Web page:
Eighteen SMU faculty members retire with emeritus status in 2016-17

Eighteen distinguished faculty members with a combined total of nearly 585 years of SMU service retired with emeritus status in the 2016-17 academic year.

The professors, and their dates of service:

• Thomas E. Barry, Professor Emeritus of Marketing, Cox School of Business, 1970-2017

• Janis Bergman-Carton, Professor Emerita of Art History, Meadows School of the Arts, 1991-2017

Edward Biehl, Professor Emeritus of Chemistry, Dedman College of Humanities and Sciences, 1962-2017

Gordon Birrell, Professor Emeritus of World Languages and Literatures, Dedman College of Humanities and Sciences, 1974-2017

Dolores M. Etter, Professor Emerita of Electrical Engineering, Lyle School of Engineering, 2008-2016

 Richard F. Gunst, Professor Emeritus of Statistical Science, Dedman College of Humanities and Sciences, 1971-2017

 C. Michael Hawn, University Distinguished Professor Emeritus of Church Music, Dedman College of Humanities and Sciences, 1992-2017

• Debora Hunter, Professor Emerita of Art, Meadows School of the Arts, 1976-2017

Alireza Khotanzad, Professor Emeritus of Electrical Engineering, Lyle School of Engineering, 1984-2017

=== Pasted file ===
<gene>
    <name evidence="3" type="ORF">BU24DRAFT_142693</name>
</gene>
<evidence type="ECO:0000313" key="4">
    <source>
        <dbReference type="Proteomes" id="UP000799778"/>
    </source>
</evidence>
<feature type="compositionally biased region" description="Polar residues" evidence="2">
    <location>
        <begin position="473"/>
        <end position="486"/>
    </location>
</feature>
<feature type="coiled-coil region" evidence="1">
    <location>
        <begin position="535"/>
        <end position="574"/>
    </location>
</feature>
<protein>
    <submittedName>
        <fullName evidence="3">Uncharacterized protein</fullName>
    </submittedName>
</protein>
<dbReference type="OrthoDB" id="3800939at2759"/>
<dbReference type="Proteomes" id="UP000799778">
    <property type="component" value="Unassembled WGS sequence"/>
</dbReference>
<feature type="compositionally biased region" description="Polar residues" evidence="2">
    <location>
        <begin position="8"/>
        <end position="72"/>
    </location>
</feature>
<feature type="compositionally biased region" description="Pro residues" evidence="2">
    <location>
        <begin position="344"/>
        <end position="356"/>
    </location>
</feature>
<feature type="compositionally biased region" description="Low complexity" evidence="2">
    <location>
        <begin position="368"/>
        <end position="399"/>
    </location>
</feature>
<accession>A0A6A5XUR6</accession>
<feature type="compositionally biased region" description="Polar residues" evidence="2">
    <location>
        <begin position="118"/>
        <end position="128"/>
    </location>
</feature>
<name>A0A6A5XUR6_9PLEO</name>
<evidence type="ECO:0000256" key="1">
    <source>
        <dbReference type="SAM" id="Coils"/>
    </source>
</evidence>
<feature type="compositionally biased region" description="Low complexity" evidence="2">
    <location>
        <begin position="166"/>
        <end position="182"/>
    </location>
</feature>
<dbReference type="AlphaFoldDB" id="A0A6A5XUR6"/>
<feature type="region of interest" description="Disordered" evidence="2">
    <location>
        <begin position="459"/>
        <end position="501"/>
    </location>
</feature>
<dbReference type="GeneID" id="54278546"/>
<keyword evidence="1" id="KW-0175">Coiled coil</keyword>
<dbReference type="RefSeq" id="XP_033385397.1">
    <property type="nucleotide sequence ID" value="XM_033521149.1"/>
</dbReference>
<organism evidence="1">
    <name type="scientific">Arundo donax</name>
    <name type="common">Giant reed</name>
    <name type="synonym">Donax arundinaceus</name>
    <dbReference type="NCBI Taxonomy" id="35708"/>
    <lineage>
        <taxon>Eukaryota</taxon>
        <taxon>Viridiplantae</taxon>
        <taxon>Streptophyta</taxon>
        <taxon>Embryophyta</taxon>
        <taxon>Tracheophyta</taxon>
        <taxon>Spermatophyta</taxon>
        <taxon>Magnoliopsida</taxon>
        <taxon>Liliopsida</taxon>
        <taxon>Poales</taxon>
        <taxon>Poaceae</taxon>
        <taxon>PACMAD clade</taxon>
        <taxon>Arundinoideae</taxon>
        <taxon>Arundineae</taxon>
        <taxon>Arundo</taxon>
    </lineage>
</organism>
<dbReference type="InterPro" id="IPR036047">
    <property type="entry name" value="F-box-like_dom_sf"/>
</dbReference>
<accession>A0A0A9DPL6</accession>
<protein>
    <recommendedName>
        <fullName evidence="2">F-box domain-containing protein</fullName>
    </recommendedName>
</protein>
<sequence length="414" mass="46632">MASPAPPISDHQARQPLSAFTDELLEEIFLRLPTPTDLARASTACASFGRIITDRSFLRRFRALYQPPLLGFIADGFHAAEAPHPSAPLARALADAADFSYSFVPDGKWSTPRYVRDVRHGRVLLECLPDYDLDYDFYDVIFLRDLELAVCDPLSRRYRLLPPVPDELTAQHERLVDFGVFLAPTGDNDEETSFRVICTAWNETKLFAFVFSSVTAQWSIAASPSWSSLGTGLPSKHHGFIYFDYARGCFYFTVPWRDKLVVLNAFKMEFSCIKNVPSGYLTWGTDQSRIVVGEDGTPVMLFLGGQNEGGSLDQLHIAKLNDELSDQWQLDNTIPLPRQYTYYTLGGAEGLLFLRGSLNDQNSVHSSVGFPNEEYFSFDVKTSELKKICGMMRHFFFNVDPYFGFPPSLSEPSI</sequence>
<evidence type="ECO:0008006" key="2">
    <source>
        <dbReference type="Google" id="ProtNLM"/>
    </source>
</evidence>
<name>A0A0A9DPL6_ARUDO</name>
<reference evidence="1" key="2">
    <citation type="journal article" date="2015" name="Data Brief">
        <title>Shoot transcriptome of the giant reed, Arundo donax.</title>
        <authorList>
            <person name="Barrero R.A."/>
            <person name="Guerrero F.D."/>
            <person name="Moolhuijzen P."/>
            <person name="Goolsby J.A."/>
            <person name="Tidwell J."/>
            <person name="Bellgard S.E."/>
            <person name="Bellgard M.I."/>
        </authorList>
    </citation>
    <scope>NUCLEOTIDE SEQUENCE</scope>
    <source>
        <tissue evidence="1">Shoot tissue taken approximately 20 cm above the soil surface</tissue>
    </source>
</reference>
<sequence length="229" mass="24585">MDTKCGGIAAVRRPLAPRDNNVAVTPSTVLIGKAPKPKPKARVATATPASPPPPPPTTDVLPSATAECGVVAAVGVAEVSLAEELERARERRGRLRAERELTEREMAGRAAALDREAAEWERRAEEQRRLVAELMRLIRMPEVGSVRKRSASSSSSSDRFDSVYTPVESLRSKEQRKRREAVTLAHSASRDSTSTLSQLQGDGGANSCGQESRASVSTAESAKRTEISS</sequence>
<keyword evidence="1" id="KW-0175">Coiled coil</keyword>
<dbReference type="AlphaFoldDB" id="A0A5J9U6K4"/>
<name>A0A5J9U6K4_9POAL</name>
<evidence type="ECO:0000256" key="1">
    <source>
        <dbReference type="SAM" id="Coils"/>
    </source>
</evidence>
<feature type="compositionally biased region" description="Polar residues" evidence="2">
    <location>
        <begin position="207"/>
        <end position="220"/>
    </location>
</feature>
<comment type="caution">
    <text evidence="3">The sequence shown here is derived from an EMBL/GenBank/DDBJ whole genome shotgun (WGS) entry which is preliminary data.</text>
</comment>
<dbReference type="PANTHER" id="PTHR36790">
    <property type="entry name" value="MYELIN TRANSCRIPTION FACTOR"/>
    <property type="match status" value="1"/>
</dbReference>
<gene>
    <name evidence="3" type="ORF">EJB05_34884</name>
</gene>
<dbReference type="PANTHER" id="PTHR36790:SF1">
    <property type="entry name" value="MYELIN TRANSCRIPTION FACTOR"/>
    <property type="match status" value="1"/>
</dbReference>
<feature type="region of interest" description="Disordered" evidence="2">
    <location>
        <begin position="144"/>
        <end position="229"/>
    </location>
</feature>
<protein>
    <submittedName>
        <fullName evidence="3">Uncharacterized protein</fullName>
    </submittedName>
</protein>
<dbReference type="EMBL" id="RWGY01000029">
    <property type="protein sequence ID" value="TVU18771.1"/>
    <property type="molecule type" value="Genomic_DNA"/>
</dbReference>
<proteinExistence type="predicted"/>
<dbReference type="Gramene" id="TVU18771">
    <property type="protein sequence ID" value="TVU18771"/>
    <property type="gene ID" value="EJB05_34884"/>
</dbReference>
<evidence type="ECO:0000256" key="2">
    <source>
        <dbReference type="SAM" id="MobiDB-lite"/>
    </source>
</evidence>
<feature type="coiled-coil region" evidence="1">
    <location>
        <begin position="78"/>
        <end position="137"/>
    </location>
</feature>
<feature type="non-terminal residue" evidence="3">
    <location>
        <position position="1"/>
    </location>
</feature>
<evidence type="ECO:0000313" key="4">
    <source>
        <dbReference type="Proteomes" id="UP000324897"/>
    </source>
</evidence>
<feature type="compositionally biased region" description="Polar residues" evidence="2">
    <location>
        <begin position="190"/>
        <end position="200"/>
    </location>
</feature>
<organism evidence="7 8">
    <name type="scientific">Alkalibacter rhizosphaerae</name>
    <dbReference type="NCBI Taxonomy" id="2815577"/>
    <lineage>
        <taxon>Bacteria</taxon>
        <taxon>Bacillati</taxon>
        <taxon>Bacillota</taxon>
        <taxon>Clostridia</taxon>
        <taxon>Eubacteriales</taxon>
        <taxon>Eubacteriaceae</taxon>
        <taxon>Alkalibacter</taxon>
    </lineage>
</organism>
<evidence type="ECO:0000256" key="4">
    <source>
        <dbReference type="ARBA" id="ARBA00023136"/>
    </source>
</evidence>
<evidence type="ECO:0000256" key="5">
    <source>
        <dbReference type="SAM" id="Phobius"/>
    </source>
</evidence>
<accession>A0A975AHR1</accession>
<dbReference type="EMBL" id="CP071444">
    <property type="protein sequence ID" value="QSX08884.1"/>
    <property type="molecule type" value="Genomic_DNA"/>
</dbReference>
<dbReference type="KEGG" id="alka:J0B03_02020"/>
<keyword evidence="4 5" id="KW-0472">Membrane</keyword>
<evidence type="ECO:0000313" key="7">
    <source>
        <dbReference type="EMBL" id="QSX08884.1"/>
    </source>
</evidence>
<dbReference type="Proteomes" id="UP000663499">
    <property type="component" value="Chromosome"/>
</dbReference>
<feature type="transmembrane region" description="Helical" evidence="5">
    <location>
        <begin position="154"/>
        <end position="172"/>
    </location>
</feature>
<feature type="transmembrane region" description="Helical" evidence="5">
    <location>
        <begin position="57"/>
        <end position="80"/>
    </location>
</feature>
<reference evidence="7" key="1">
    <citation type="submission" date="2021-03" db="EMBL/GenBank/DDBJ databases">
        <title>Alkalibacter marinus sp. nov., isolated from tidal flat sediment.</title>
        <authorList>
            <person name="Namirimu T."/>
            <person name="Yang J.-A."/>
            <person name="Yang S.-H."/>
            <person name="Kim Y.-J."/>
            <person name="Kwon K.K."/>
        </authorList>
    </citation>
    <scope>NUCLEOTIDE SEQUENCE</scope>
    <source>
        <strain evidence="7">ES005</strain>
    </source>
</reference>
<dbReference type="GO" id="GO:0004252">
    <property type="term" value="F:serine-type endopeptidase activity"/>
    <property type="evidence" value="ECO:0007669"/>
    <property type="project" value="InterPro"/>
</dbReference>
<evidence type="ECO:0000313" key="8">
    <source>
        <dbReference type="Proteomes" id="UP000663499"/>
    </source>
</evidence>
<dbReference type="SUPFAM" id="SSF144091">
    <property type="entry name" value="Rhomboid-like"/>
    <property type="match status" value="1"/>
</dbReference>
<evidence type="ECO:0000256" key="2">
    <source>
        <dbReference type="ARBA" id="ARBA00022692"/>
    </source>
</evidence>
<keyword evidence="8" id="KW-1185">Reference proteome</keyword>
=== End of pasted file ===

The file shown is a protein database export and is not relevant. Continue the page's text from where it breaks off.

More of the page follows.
Ndiva Kofele-Kale, Professor Emeritus of Law, Dedman School of Law, 1989-2017

• Robert Krout, Professor Emeritus of Music, Meadows School of the Arts, 2004-2017

• Patricia Mathes, Texas Instruments Chair of Reading and Professor Emerita of Teaching and Learning, Annette Caldwell Simmons School of Education and Human Development, 2003-2017

 Sherry L. Smith, University Distinguished Professor Emerita of History, Dedman College of Humanities and Sciences, 1999-2017

 Willard Spiegelman, Hughes Professor Emeritus of English, Dedman College of Humanities and Sciences, 1971-2017

 Steve Sverdlik, Professor Emeritus of Philosophy, Dedman College of Humanities and Sciences, 1982-2017

• Martin Sweidel, Professor Emeritus of Music, Meadows School of the Arts, 1986-2016

 John Walther, Professor Emeritus of Earth Sciences, Dedman College of Humanities and Sciences, 1994-2017

 Ronald Wetherington, Professor Emeritus of Anthropology, Dedman College of Humanities and Sciences, 1964-2017